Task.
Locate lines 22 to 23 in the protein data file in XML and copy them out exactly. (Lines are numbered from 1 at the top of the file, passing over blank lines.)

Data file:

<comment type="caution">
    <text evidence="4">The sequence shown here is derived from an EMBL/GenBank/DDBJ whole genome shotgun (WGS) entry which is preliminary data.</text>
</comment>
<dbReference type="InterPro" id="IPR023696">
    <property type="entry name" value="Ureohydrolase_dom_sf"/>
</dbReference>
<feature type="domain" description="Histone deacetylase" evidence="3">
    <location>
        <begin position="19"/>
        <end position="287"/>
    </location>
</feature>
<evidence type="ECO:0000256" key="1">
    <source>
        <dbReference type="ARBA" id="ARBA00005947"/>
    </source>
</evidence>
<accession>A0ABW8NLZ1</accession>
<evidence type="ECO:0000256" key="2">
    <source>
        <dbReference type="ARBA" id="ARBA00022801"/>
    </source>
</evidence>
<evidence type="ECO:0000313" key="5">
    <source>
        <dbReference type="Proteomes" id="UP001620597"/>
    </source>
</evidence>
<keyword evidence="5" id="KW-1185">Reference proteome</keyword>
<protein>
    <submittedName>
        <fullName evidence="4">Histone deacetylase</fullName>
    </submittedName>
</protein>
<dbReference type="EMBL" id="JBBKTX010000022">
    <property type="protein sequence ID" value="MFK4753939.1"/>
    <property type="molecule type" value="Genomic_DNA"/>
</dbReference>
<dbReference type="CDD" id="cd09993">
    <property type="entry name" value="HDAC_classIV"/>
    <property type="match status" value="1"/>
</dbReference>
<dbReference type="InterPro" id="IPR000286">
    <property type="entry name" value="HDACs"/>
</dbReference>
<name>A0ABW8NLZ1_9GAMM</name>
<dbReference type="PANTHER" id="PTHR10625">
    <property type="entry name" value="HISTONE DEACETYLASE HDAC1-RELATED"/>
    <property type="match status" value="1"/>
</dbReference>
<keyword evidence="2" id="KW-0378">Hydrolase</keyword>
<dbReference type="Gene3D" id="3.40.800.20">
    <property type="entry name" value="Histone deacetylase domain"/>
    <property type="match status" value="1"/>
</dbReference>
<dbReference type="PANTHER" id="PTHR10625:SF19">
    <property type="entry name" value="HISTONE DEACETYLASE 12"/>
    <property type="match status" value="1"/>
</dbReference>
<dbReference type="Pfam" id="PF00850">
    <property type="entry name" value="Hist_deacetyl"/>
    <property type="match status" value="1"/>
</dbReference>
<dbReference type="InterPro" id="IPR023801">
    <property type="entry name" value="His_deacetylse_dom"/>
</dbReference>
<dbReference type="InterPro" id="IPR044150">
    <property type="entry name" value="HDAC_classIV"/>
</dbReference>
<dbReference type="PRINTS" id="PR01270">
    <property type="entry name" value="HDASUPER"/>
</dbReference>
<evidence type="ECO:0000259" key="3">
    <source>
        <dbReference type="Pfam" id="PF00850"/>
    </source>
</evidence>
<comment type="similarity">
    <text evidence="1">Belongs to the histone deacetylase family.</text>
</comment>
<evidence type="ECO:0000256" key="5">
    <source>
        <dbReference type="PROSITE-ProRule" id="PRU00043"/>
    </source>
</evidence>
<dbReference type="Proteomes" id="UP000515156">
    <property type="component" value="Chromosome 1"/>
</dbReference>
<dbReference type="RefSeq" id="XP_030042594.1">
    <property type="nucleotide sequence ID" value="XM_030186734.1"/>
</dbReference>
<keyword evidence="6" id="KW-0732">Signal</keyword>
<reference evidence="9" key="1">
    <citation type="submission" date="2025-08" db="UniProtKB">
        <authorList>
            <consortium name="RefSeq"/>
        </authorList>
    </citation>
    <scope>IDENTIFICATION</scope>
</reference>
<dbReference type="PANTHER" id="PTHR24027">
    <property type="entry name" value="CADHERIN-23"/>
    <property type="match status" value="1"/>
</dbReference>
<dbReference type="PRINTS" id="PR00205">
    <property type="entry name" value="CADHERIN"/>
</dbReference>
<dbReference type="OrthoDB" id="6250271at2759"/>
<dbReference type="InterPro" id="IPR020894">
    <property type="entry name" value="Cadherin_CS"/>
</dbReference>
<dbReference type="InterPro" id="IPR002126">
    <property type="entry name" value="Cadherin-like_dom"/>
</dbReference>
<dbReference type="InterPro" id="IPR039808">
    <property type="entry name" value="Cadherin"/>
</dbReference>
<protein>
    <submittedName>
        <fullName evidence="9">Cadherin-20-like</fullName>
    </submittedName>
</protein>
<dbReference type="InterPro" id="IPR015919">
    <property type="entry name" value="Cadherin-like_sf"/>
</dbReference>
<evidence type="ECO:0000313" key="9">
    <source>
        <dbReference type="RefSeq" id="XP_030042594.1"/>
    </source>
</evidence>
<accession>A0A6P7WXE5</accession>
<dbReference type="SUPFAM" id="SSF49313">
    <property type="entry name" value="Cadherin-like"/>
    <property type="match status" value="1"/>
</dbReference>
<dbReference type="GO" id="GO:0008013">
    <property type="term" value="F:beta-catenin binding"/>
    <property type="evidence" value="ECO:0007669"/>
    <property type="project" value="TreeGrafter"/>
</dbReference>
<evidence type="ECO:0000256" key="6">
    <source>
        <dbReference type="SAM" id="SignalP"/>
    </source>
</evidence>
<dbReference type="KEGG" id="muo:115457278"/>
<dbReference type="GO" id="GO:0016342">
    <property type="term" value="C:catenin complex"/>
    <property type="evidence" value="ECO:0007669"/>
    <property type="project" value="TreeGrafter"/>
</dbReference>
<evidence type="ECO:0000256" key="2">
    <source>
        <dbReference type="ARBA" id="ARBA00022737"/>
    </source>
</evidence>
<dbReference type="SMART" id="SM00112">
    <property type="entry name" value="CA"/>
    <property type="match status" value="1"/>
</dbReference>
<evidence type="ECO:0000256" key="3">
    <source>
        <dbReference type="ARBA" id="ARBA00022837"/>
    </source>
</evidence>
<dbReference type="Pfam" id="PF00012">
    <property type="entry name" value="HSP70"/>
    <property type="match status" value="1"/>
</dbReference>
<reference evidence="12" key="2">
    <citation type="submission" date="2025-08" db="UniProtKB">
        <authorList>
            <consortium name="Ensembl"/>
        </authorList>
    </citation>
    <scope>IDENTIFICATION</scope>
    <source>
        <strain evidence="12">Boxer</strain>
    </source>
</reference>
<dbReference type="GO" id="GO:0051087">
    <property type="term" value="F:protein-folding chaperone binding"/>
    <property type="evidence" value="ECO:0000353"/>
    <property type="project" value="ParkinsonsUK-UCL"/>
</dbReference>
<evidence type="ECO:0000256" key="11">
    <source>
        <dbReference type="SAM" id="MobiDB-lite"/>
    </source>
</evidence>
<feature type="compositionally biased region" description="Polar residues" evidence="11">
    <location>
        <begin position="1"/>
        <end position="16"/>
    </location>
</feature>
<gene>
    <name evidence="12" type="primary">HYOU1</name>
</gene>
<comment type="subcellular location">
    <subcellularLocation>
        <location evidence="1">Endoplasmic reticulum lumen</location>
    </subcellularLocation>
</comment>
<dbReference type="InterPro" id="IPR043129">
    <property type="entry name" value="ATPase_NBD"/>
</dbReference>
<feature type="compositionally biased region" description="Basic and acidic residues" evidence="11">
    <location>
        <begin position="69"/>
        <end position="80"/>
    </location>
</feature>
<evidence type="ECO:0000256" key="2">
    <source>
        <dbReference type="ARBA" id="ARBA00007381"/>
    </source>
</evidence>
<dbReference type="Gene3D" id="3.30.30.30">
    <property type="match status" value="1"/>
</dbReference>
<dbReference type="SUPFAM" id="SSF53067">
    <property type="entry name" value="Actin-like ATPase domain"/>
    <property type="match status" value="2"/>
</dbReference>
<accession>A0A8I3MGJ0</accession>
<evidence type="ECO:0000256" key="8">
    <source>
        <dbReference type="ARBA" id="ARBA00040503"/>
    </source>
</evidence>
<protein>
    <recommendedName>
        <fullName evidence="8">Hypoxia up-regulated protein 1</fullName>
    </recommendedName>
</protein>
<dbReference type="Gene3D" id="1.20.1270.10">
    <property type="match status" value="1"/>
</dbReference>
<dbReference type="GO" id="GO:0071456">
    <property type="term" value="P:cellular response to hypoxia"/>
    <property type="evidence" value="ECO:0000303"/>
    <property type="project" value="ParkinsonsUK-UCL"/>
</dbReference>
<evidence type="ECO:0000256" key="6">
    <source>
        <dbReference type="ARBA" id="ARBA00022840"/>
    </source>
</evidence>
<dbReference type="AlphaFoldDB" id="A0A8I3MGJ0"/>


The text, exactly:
    </source>
</evidence>